FRIENDS

We will always be friends, we said,
probably half meaning it at the time.
How many times have we said that
or somthing akin to it, knowing
that the promise to call, to stay
in close touch, was at best
half meant and almost certain
not to come to any reality.

I have a catalog of friends, who
I told I would never give up, distance
notwithstanding, we all do, and mine
is replete with both good and bad
intentions, each and every one a failure.

I did not say this to my ex-wife
when we divorced, and I must say
that while I failed at the marriage,
or so she said, I did not ever fail
at not being friends after its end.

GIMME A HUG

It seems odd, as I am not
a hugger by nature,
I love trees and hug
familially but aside
from family, hugging
just is not something
I ever did.

Now, when hugging
is a potential death
sentence if finished
I see many around me
all at a safe distance
and feel a strong desire
to embrace some,
knowing they would
welcome my arms.

When this is over,
when distance is
something we keep
by choice, and hugging
is no longer risky
I will, I am sure,
be a non-hugger again.

A TWISTED ROAD

Walking down the helical
road, untwisting as you go
you discover places
you never imaginged
visiting, nothing
like the path you
thought you knew well.

Stop and claim
your new heritage,
find yourself
on an alien map,
bury yourself in books
of new and ancient history.

Pause here and consider
a King of Scotland,
knights and lords,
in the far distance
know that you claim
a link to a man
so honored that he
died by hanging, but
was then beheaded
and drawn and quartered.

Too late to unswab
your cheek, so simply
enjoy your ride.

WRITING MEMORY

It is well past time
I wrote a poem about
the great joys of my childhood,
for memory should bubble up
like lava through the crust of time,
they should rain in flashes
as so much matter dropping
into the atmosphere
in their ultimate light show.
This isn’t going to happen, of course,
whether because memory has
grown dim over time’s distance
or for lack of subject matter.
At 68, the difference hardly matters
for a blank page hardly cares
which pen chooses not to write it.

A MESSAGE HOME

What I want to tell her is this:
it’s fitting, perfectly, that you
who so assiduously hid the past
from me, your past and mine,
now bars your entry, refusing you
even the briefest glimpse.
You want so to grab onto it
to have it carry you to a place
removed from here by time
and distance, where it is warm
and most of the time, cozy.
It is also fitting that you
call out his name, as though
he was in the yard
pruning a tree, delaying dinner,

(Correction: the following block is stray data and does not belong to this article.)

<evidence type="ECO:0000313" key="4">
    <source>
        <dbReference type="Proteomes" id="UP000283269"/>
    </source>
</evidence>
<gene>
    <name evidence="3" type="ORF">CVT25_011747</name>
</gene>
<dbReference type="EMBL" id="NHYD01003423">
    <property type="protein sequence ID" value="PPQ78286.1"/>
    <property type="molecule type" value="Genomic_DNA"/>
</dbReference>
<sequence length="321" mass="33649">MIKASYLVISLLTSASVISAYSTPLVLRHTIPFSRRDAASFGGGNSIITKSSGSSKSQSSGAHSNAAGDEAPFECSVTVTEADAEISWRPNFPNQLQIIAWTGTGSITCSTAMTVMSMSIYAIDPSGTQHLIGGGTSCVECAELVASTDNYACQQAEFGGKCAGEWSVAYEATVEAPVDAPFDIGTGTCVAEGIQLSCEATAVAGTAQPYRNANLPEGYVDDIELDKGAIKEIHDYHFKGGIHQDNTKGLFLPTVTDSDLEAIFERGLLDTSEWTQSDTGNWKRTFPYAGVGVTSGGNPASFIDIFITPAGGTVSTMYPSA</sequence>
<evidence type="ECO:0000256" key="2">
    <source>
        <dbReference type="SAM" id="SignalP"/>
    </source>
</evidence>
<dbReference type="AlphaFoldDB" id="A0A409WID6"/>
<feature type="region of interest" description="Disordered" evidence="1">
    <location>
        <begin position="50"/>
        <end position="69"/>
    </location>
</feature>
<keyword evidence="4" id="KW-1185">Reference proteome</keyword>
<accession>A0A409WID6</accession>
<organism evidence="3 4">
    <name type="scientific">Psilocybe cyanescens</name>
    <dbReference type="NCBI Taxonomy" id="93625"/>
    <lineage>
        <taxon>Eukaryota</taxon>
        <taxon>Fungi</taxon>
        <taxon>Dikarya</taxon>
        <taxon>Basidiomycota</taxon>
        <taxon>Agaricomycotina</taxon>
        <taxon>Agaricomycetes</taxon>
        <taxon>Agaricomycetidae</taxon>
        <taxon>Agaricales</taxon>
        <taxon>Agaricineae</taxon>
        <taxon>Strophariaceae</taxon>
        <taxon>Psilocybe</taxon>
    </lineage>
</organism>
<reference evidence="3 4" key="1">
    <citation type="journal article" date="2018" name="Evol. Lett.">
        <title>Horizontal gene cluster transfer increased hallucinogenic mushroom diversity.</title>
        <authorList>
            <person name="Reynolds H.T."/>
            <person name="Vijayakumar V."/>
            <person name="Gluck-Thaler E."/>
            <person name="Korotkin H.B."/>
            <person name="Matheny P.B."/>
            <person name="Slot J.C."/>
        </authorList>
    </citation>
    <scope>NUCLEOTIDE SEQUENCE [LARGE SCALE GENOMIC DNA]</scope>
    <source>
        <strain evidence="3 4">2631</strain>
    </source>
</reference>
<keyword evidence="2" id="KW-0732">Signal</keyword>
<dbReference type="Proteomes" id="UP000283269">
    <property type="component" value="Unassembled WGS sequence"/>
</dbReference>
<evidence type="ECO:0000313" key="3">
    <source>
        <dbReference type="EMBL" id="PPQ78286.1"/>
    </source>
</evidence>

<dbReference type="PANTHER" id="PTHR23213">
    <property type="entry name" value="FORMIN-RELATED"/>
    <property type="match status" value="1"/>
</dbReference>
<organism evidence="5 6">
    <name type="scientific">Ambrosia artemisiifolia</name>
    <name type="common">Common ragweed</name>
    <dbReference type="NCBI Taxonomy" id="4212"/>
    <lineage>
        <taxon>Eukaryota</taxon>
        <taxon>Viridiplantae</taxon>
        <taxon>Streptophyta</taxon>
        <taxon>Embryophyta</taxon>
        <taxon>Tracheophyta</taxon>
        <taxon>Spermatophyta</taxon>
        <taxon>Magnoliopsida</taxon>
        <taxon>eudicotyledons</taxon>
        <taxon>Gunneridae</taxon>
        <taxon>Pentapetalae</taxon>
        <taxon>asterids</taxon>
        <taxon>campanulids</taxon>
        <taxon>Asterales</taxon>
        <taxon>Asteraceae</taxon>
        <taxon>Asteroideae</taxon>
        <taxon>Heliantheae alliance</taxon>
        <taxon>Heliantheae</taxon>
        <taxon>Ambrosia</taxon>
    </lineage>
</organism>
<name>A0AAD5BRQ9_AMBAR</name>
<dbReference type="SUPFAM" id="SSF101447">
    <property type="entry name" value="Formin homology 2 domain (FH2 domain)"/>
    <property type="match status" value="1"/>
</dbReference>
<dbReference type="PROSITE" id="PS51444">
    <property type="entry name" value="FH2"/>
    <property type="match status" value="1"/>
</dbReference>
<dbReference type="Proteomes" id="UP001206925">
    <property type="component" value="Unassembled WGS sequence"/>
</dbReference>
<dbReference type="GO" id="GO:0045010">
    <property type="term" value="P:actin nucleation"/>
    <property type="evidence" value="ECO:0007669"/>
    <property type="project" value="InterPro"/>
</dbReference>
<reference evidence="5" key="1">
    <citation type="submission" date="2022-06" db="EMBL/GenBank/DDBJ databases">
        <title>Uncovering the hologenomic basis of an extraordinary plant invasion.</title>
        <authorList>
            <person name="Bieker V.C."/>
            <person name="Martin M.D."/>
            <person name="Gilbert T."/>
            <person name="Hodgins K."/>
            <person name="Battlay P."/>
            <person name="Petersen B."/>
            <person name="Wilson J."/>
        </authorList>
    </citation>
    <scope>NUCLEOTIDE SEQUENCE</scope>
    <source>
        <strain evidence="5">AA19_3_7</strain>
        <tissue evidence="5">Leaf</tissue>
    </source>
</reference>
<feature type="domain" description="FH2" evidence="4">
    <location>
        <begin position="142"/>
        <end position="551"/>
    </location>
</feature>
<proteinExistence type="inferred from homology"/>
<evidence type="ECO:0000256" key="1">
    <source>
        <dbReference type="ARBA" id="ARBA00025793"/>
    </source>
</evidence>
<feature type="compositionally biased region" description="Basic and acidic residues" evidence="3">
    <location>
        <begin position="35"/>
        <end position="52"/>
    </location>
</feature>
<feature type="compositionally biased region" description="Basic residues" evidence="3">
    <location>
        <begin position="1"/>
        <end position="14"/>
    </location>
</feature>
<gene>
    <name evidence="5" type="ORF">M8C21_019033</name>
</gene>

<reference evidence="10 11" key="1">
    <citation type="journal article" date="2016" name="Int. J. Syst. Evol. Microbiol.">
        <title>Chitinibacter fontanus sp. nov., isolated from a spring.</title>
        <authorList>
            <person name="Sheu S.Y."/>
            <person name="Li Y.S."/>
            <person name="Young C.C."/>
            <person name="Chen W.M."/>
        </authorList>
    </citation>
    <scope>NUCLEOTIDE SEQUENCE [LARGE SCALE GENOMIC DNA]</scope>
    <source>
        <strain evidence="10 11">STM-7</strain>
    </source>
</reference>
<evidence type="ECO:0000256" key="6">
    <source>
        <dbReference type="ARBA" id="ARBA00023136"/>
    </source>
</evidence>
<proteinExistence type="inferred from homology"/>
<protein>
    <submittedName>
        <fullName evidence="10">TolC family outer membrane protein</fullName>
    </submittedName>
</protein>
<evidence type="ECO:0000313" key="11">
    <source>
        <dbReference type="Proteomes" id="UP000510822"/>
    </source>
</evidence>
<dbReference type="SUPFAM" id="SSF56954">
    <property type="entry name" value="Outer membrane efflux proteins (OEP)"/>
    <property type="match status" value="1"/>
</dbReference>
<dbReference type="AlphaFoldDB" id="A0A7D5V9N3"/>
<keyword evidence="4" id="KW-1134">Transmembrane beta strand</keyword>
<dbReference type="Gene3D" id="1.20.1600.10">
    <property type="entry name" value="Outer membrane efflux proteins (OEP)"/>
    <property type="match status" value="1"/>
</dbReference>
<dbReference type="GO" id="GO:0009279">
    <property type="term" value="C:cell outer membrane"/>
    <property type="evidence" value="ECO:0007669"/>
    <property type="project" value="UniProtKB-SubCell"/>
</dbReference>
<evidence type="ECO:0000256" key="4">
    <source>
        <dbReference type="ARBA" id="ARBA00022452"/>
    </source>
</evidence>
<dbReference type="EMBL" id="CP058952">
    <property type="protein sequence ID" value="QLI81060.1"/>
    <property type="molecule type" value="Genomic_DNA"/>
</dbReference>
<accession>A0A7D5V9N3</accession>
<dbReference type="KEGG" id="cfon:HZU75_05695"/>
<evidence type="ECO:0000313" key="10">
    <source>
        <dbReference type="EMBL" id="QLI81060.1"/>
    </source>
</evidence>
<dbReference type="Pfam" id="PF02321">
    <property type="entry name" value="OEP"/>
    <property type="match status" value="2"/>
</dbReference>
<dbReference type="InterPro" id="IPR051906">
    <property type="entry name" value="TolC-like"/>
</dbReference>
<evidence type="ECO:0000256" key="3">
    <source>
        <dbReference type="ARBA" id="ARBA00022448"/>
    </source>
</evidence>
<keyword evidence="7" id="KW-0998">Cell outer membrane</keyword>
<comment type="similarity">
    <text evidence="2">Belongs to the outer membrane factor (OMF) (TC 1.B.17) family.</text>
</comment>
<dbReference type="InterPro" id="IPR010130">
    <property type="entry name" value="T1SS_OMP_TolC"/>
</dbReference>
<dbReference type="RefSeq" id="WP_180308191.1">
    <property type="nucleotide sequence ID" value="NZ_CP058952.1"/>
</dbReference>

the same he you cursed
glad to have him out of your life
and out of your house,
you wished him dead
so that you might call yourself
a widow and share
condolences with the other
black draped women.
You never mentioned
the six months of foster care
or the little sister who came
and went so quickly
when he had the audacity
to drop dead on you one morning.
This is what I would say to her,
this is the curse I would
place upon her
but she no longer
recognizes me, I am no more
than a well dressed orderly
come to remove her lunch tray.


First Published in Riding the Meridian 1999/1;2

BETWEEN

He says “the shortest distance
between any two points is a straight line.”
She says, “you will miss seeing
of the amazing sights if you
follow that inane rule, and by the way
Einstein made it quite clear
space is curved, and the line
you think straight is not at all,
so why not follow a more varied curve
and see what there is to see
along the way. It might surprise you.”
He says, “I have to follow the road
and the interstates are the most direct routes.”
She says, “there are an infinite number
ways to get from point A to B.”
She wants to try several of them
and if he doesn’t like it, well
there is always the back seat.

JUMPING OFF POINT

She says the shortest distance
between two points is a straight line.
He doesn’t have the heart to tell her
That on a cosmic scale space is curved
and no one wants the short straw anyway.
She can, of course, read him, a skill
she knows is reserved for women
and is one of frustration to men.
She laughs, and adds as if an afterthought
there is a wormhole in the neighborhood.
He has no idea what to make of her,
and this is how she wants it for
she and he both know so very well
that the shortest distance between
the male and female mind is a leap
of logic only the most daring would attempt.

LISTEN TO DIS

She finds dysfunction
rather disconcerting and if I
don’t agree she will take it as a diss
though I would quickly dismiss
that idea as disingenuous.
But she is prone to discomfort
and displaces those around her
in moments of dissonance.
She does keep her distance,
and tries to be dispassionate
and so I can easily distract her
which is to my distinct advantage.

00100000 01110111 01101001 01101100

There will come a time in the not distant future when words will be rendered unnecessary, when thought will be freely transmissible, when distance will become a lost dimension. That day will be one of mourning, much as we mourned the death of the Underwood Champion, joined in death with the Royal Standard and a Smith Corona, and cursed IBM and Microsoft. And yet we poets will carry on, for we have always written because we have no other marketable skill.


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THERE

She walks with a deliberateness
that bespeaks years
of always knowing what the destination is.
Getting to the destination, she knows
is far less important than having one.
On occasion she would arrive
at her destination and would then
have no option but to immediately select
her next destination, for being
on one place too long was, to her,
a form of living death.
Many thought her a wanderer,
and she was fine with that.
She knew the shortest distance
between two points was a straight line
it was also just the most boring,
and for her it was really all about the trip.